Inside Big Beef’s Climate Messaging Machine: Confuse, Defend and Downplay

by Joe Fassler. Courtesy of The Guardian.

The US beef industry is creating an army of influencers and citizen activists to help amplify a message that will be key to its future success: that you shouldn’t be too worried about the growing attention around the environmental impacts of its production.

I know about these industry priorities as I am one of more than 21,000 graduates of a free, by-admission-only, online training course created by the US beef industry called the Masters of Beef Advocacy (MBA) program.

The course is the creation of the National Cattlemen’s Beef Association (NCBA), the beef industry’s main lobby group, and on completing it I can tell you that you don’t actually get a master’s degree, despite its name.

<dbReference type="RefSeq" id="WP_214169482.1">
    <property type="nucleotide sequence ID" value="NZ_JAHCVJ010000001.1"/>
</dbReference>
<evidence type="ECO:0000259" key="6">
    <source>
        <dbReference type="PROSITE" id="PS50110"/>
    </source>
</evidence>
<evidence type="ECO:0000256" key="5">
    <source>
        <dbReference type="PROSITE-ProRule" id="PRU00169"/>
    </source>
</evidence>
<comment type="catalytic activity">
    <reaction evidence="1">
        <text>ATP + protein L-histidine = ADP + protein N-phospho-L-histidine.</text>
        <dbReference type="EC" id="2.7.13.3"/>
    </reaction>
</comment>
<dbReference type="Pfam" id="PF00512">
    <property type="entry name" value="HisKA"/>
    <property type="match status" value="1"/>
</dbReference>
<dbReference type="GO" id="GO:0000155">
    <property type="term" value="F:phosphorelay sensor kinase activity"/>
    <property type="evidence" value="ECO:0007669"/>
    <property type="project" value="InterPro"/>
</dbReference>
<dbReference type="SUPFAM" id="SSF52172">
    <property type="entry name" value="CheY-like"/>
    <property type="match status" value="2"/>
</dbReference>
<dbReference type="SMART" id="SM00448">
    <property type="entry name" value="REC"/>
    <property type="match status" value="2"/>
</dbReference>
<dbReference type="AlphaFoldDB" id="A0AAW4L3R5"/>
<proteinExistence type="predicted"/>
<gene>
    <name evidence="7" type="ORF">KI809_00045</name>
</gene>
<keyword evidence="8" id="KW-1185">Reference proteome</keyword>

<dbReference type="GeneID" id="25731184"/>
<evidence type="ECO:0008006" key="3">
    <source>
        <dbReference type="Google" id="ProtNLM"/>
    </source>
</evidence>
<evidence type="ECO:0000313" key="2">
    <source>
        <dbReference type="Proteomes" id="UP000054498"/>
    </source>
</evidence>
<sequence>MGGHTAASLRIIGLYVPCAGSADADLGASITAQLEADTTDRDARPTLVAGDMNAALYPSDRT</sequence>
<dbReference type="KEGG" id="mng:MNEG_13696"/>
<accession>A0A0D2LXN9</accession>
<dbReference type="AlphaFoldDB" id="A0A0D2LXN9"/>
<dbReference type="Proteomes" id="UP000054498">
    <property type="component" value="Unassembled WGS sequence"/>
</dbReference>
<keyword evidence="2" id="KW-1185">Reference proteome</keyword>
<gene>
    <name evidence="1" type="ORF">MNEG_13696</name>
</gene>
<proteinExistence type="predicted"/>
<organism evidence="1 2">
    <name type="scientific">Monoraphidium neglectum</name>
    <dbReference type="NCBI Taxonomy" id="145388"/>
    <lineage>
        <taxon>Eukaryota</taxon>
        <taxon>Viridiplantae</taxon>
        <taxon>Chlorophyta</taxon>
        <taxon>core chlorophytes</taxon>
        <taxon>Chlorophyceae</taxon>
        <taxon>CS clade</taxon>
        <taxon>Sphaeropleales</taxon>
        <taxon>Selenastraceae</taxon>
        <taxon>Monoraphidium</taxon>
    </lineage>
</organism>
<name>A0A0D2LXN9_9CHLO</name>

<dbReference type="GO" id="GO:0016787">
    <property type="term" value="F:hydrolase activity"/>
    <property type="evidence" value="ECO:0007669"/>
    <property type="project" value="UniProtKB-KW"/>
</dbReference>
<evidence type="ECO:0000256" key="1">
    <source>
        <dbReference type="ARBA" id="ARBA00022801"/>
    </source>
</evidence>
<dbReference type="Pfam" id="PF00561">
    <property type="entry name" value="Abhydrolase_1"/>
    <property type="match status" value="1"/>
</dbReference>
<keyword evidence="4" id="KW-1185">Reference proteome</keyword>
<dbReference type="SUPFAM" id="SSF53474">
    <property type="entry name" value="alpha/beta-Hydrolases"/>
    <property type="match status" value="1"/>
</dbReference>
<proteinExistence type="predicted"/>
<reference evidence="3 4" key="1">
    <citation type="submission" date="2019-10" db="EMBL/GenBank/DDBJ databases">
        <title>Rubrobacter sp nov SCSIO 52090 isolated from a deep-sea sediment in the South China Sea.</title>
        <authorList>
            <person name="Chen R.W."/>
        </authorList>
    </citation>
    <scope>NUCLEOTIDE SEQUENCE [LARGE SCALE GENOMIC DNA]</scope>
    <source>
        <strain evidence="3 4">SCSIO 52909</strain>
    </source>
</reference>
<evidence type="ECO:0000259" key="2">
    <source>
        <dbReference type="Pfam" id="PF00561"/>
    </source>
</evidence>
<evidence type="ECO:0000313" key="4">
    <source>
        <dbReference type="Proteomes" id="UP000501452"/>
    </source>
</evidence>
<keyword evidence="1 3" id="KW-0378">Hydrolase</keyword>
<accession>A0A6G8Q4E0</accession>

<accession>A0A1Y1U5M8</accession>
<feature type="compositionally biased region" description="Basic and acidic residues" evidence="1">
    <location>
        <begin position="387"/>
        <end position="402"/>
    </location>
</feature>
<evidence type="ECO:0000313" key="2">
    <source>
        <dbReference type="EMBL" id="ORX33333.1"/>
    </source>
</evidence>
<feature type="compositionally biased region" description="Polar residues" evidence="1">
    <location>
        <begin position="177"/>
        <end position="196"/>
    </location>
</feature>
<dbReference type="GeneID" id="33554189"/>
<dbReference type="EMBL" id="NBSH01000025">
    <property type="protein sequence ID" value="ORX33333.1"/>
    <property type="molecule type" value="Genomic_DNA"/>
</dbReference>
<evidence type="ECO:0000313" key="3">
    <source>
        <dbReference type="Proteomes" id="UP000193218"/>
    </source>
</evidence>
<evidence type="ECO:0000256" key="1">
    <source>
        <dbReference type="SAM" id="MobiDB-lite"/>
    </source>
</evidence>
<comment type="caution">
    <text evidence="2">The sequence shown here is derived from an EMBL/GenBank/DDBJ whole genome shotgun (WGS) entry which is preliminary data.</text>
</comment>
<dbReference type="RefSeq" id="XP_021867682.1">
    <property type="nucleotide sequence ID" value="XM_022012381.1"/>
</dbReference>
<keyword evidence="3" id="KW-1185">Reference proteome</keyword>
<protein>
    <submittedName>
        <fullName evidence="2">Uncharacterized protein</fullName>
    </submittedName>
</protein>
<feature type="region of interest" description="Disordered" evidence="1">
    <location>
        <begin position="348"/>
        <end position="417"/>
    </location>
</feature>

What you get is multiple misleading – but scientific sounding – narratives about beef industry sustainability and repeated appeals for students to engage proactively with consumers online and offline about environmental topics. Via a private Facebook group for graduates, the NCBA also distributes infographics and industry talking points to deploy in online conversations.

My interest in doing the course was to better understand cattle industry messaging at a time when beef’s outsized role in climate crisis is under scrutiny. My experience as an MBA student, in addition to other details I uncovered as I reported this story, led me to conclude that the beef industry is engaged in an all-out public relations war to pre-empt environmental criticisms of its products – and that those PR efforts are increasing.

These new details complement the picture provided by the scientists, food systems researchers, behavioral experts and policy specialists interviewed for this story, who say the industry is working to sow confusion about the impacts of animal agriculture – sapping the will for broader political change.

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